A new digital health app is playing a key role in a study focused on identifying connections between sleep habits and health issues.
The free SleepHealth app, developed by the American Sleep Apnea Association (ASAA) and IBM, is part of the first ResearchKit study to run on IBM's Watson Health Cloud, according to an announcement. It will collect data on sleep quality and daytime activities, health and medical conditions and productivity and alertness. Users can contribute ideas for research topics, answer survey questions and communicate with the study team.
The researchers hope to include hundreds of thousands of users, and are working to secure funding to develop an Android app, as well as a Web version to expand participation internationally. The study's ultimate goal, after years of data collection, is development of personalized and public health interventions for a variety of sleep-related health issues, Darrel Drobnich (pictured), ASAA president, told FierceMobileHealthcare.
"We hope to be the largest sleep study every conducted in the world by having enormous data on health and unhealthy sleepers. This study will allow us to do this in a few months at a tenth of the cost of traditional research," he said. "The challenge will be to provide real value to users to stay engaged and in the study over multiple years. We would love to be around 10 years from now probably on some whole new form of technology and having solved some real health problems."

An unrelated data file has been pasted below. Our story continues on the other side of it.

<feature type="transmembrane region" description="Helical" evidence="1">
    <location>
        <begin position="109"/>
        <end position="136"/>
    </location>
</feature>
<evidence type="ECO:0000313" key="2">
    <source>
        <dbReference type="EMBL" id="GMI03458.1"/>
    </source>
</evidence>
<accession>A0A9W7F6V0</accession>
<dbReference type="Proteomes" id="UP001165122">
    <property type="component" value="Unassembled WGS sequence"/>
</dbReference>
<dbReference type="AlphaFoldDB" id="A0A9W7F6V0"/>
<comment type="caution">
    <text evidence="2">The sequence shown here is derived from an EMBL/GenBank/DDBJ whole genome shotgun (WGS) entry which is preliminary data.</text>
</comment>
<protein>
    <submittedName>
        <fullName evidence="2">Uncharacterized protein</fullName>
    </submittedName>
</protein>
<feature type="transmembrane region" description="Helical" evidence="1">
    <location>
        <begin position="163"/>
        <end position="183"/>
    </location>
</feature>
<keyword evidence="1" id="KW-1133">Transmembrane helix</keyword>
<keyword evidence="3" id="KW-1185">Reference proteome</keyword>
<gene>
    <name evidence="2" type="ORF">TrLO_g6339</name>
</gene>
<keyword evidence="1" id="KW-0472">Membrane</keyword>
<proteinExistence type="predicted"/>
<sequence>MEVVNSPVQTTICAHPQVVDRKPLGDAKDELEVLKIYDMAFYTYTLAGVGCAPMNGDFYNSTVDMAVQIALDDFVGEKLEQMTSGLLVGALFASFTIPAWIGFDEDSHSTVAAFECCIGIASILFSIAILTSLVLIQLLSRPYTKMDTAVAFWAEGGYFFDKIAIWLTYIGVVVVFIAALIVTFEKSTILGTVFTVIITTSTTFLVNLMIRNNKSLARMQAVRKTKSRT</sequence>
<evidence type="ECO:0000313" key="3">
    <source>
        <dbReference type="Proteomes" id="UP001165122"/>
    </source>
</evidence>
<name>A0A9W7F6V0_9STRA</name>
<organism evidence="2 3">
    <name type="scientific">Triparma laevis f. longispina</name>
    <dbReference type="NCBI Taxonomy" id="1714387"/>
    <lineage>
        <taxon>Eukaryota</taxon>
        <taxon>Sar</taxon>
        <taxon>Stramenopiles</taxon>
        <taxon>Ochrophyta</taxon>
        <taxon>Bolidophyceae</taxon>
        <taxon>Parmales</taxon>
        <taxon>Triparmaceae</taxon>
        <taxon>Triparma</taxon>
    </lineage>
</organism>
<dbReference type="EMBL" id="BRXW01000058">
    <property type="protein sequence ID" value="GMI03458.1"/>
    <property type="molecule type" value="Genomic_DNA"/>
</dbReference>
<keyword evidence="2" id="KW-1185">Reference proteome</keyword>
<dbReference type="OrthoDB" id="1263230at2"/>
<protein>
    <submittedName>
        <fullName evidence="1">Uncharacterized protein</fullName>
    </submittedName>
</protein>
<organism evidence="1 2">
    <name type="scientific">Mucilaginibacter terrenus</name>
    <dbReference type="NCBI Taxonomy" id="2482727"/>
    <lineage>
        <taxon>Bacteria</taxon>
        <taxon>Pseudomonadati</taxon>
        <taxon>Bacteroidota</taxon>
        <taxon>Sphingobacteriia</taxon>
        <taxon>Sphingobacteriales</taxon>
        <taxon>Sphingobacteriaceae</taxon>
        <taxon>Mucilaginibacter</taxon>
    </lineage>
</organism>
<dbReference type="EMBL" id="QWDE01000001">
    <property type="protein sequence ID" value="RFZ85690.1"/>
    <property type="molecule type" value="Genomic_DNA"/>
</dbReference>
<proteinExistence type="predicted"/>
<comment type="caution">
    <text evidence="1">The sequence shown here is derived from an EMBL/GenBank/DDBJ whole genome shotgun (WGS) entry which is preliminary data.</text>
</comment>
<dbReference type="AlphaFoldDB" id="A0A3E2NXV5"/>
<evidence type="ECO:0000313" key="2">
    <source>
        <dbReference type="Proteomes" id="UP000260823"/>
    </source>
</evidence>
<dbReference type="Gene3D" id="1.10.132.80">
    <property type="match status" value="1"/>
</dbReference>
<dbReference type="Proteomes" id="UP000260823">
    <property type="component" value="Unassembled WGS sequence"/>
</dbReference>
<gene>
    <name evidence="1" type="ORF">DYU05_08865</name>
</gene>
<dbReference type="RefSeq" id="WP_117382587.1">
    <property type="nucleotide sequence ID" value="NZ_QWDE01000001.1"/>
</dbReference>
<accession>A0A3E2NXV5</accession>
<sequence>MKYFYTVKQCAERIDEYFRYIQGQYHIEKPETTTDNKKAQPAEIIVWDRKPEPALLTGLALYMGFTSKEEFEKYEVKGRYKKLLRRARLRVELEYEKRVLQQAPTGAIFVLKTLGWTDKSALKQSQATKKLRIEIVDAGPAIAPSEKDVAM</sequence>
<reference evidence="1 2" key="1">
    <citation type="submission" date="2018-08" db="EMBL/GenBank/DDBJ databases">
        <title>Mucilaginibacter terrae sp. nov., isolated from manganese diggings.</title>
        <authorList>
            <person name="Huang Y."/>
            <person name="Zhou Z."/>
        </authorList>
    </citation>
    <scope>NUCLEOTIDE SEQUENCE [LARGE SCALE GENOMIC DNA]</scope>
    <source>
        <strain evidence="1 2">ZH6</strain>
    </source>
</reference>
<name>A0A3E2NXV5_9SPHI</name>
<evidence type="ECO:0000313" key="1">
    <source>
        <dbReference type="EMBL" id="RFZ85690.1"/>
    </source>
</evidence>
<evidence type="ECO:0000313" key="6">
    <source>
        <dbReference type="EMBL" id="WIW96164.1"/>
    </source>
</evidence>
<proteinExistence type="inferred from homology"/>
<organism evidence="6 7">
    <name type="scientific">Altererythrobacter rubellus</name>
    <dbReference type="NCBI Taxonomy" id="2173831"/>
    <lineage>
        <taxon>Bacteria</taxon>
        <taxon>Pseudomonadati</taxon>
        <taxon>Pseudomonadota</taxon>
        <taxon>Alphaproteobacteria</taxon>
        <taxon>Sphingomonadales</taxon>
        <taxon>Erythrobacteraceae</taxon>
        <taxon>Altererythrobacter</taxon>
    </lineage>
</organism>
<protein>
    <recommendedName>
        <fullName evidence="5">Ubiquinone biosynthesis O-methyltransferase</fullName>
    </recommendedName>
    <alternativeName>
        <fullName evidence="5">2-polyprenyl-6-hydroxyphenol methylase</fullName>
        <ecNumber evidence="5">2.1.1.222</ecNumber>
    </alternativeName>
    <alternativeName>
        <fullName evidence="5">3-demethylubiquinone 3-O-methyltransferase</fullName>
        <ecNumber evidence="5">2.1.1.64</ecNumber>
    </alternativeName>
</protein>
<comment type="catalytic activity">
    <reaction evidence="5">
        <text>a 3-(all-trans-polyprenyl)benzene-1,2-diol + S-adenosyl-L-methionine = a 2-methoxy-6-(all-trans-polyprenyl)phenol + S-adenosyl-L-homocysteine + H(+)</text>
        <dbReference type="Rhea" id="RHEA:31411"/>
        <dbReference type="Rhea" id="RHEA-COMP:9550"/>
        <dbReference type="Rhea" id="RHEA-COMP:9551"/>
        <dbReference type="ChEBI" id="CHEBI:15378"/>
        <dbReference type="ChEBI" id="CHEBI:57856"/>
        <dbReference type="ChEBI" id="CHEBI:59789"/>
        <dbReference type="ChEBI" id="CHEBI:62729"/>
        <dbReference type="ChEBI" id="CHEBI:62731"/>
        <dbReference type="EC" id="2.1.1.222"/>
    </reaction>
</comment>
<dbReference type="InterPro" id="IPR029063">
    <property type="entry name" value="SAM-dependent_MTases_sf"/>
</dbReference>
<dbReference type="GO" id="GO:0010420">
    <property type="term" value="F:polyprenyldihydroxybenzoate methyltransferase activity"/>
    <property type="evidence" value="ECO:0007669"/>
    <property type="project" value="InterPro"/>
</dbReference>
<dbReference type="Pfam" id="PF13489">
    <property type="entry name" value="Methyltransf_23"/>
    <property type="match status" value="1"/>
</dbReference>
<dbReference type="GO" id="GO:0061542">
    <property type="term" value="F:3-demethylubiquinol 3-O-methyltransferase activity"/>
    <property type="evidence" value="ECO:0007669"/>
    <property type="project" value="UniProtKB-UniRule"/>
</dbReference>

Drobnich said the app and study were conceived, designed and funded through the contributions of a small team of scientists, physicians, advocates and technology experts.
"Watson's sophisticated analytic capabilities will give us and other researchers tremendous possibilities in seeking new discoveries using a tremendous amount of data," he said.
The app makes use of Apple Watch sensors, including the accelerometer for tracking movement and the gyroscope, which measures and records movement during sleep. App features include a personal sleep concierge and nap tracker to instill healthy sleep habits, according to Drobnich.
It also will be the first ResearchKit app to leverage Apple's new Night Shift feature, which adjusts an iPad or iPhone screen color balance in relation to time of day.
"The movement of patient-centered research is helping to address issues by getting patients directly involved from the beginning," Drobnich said. "Now with platforms like Apple ResearchKit and IBM's Watson Health, we can literally put a laboratory in everyone's pocket."